The Washington Capitals absolutely dominated Game 3, but Murray was even better, stopping 47 shots as the Penguins stole one 3-2 to take a 2-1 series lead.
(Capitals fans might see some parallels to Washington’s Game 5 loss to the Philadelphia Flyers; they fell 2-0 despite a 44-11 shots on goal edge thanks to Michal Neuvirth‘s heroics.)
Murray stopped chance after chance before Alex Ovechkin finally broke through for his first goal of this series. Justin Williams then brought the Penguins’ lead down to 3-2 to make for a hold-your-breath final minute.
A driven Ovechkin and strong overall play from the Capitals (despite this defeat) aren’t the only reasons why Game 4 might present some twists.
First things first: Kris Letang might get suspended for Game 4 (if not for more than one game) thanks to this controversial check on Marcus Johansson.
Beyond that, there could be some bumps and bruises from this contest.
Bryan Rust left during the first period and didn’t return to the game after blocking a shot. Brian Dumoulin seemed shaken up after an Alex Ovechkin hit in the third period. The Capitals might have a player or two to look at, as well.
In other words, the Penguins could really lack for quality defensemen with Letang possibly suspended and possible injury absences for Dumoulin and Olli Maatta.
This series is living up to the hype … and really building up the hate.
It remains to be seen if Kris Letang will get suspended for his hit on Marcus Johansson … and if he does, for how long.
(You can read initial reactions and some analysis about the specifics of the check vs. the one that got Brooks Orpik suspended here.)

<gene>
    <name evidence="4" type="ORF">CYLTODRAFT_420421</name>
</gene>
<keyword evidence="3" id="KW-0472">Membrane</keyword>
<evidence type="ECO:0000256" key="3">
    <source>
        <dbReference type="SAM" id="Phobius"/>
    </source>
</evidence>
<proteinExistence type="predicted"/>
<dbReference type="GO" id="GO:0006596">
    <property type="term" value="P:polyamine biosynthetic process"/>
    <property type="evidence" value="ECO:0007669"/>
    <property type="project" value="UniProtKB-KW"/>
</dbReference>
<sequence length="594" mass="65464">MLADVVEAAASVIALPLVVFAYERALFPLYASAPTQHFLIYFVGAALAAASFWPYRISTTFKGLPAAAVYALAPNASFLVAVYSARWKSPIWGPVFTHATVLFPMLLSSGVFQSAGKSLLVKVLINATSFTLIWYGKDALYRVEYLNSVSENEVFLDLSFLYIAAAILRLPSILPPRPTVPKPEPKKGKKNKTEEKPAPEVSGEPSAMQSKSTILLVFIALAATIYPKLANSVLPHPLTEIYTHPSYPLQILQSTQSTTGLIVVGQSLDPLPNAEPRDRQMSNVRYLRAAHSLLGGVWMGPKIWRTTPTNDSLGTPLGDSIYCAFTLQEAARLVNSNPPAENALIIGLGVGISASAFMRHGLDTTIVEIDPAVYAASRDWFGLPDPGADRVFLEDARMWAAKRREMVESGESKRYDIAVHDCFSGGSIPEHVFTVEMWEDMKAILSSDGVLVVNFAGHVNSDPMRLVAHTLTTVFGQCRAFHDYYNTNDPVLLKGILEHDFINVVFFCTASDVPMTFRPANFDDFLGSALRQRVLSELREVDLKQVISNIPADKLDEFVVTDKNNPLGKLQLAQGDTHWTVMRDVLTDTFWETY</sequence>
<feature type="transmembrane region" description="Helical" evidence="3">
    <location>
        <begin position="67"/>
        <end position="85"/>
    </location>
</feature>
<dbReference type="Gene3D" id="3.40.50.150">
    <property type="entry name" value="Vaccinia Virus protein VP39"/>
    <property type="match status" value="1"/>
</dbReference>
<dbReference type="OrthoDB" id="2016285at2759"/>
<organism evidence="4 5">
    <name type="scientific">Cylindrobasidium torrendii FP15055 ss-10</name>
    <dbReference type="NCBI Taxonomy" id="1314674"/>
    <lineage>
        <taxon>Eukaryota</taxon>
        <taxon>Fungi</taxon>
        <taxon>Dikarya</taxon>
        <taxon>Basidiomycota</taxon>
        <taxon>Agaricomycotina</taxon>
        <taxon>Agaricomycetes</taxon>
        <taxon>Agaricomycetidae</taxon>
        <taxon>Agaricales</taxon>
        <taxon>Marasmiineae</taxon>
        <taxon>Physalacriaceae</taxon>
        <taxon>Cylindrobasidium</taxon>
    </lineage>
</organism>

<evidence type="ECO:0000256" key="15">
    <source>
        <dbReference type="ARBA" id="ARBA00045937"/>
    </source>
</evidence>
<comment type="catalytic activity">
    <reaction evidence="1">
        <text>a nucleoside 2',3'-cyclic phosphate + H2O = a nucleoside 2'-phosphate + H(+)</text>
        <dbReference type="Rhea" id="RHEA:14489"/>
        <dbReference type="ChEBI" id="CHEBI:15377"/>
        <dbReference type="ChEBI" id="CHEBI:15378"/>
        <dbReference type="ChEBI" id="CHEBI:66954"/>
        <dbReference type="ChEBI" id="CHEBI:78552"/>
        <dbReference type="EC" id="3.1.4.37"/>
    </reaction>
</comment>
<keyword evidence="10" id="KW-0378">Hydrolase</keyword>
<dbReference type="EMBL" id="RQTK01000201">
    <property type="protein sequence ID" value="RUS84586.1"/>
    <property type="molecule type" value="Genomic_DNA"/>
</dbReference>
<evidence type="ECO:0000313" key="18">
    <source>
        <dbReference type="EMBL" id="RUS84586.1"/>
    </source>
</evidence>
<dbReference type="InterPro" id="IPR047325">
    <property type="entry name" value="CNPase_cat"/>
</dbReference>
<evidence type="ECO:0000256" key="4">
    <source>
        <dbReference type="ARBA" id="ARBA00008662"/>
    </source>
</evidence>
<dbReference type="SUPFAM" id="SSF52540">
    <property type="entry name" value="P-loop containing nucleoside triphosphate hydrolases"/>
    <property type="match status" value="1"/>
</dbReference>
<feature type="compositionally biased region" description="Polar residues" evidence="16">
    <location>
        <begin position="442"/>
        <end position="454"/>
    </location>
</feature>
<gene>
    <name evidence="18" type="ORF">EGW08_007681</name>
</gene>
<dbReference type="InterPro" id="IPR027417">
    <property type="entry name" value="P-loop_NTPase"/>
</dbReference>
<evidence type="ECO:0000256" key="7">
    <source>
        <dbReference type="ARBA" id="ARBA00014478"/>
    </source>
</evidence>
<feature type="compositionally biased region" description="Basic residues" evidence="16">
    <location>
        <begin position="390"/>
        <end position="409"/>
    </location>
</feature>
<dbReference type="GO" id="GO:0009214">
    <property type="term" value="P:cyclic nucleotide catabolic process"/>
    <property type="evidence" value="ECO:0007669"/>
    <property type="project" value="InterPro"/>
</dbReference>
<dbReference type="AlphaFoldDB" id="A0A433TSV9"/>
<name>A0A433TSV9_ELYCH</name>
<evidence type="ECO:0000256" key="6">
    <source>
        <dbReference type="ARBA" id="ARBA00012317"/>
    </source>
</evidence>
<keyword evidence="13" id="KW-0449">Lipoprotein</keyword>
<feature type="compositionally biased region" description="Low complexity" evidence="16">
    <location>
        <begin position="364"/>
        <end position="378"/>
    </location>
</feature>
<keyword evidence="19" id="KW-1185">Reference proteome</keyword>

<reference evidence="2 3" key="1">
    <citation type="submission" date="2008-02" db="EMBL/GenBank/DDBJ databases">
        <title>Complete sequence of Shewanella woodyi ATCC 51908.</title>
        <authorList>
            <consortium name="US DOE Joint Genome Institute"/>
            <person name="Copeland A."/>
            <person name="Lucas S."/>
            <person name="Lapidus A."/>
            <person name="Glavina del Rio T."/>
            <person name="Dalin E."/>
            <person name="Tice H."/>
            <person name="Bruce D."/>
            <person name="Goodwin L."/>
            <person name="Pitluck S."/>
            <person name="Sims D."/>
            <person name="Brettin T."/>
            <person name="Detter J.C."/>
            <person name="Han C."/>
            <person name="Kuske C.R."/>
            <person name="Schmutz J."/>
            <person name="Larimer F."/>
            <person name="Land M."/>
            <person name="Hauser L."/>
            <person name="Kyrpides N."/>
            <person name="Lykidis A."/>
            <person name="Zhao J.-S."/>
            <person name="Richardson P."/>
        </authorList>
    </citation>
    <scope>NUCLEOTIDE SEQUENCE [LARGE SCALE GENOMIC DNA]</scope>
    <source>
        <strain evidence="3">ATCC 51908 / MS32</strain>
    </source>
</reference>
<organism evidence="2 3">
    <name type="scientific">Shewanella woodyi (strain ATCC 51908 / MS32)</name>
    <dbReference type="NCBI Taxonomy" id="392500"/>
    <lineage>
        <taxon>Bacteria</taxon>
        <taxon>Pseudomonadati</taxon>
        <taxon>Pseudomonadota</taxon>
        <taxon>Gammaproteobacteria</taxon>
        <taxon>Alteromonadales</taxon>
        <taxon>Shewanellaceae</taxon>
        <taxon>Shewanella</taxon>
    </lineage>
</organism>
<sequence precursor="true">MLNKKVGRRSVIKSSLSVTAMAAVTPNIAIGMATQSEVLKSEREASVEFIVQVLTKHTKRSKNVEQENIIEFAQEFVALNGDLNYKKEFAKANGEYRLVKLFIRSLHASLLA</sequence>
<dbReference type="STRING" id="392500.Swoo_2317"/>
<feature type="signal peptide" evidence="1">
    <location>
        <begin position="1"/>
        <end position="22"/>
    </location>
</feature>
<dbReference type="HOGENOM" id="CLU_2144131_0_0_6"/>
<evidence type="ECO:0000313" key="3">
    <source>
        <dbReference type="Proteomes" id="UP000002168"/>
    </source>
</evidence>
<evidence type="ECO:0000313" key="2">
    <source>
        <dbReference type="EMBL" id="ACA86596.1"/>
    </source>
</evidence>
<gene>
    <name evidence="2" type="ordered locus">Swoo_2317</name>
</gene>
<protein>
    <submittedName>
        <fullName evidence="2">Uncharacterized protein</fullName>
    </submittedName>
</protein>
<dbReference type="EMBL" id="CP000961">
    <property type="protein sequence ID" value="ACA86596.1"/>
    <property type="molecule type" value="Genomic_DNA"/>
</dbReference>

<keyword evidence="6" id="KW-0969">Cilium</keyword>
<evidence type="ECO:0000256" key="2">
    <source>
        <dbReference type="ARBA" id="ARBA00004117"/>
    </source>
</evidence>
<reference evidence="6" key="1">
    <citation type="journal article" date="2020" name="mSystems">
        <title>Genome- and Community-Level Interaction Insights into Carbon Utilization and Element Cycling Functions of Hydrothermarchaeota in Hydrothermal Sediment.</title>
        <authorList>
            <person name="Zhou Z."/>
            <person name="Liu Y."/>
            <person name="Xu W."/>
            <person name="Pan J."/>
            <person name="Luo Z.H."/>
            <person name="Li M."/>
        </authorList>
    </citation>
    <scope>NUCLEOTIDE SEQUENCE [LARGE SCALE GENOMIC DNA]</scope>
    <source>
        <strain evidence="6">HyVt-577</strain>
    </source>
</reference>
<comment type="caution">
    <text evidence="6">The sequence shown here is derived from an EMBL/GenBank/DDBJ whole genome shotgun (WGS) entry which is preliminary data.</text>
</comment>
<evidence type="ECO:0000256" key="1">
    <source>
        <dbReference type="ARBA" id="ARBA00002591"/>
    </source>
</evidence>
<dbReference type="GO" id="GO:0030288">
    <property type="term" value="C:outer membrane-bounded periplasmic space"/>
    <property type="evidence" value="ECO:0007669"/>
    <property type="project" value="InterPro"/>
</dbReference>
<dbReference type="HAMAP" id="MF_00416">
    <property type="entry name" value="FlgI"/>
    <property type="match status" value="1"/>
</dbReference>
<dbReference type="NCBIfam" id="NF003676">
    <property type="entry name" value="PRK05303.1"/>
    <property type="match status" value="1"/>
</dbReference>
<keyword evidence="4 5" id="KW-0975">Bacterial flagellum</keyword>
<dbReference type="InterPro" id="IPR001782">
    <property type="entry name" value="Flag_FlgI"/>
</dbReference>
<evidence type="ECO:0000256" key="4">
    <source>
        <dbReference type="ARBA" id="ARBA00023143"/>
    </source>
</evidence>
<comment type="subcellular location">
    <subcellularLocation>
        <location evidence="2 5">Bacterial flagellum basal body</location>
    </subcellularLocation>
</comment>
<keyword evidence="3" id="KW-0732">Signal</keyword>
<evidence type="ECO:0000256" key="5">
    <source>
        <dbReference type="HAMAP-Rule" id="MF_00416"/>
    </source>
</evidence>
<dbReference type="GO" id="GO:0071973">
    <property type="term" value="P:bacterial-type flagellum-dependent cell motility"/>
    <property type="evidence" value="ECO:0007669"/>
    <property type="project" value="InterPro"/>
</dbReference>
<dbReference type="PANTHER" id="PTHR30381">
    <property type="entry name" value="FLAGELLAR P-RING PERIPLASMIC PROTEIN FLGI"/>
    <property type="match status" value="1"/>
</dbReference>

There are a few things we do know already.
For one thing, the NHL’s Department of Player Safety is reportedly looking into it.
Another factor that could help Letang avoid a suspension or limit the duration of supplemental discipline: Marcus Johansson returned during the second period.
In fact, Johansson delivered some hits on Letang.
There have been some nasty moments in Game 3, and more might be coming. The Penguins lead 2-0 with a few minutes remaining in the middle frame.
Update: Reports indicate that the NHL’s Department of Player Safety is indeed looking into the hit.
As thrilling as this Pittsburgh Penguins – Washington Capitals series has been, it seems like every game presents another controversial hit.
Game 3’s most noteworthy entry (so far?) came when Kris Letang was whistled for interference on Marcus Johansson.
Penguins fans griped that Brooks Orpik didn’t get a major penalty for his hit on Olli Maatta … now Capitals fans likely feel the same about the check Letang delivered.
Watch it in the video above. Also, Stefanie “My Regular Face” has it in GIF form:
Things could get ugly in Game 3:
One factor in a suspension happening – or at least the duration of the suspension – would be what the point of contact was:
Also, lateness of the check:
The Penguins ended the first period up 2-0 against the Capitals, even though Washington played one of its best 20 minutes of the series. Expect more drama.
Update: The Penguins won the game 3-2.
Read reactions to the check here.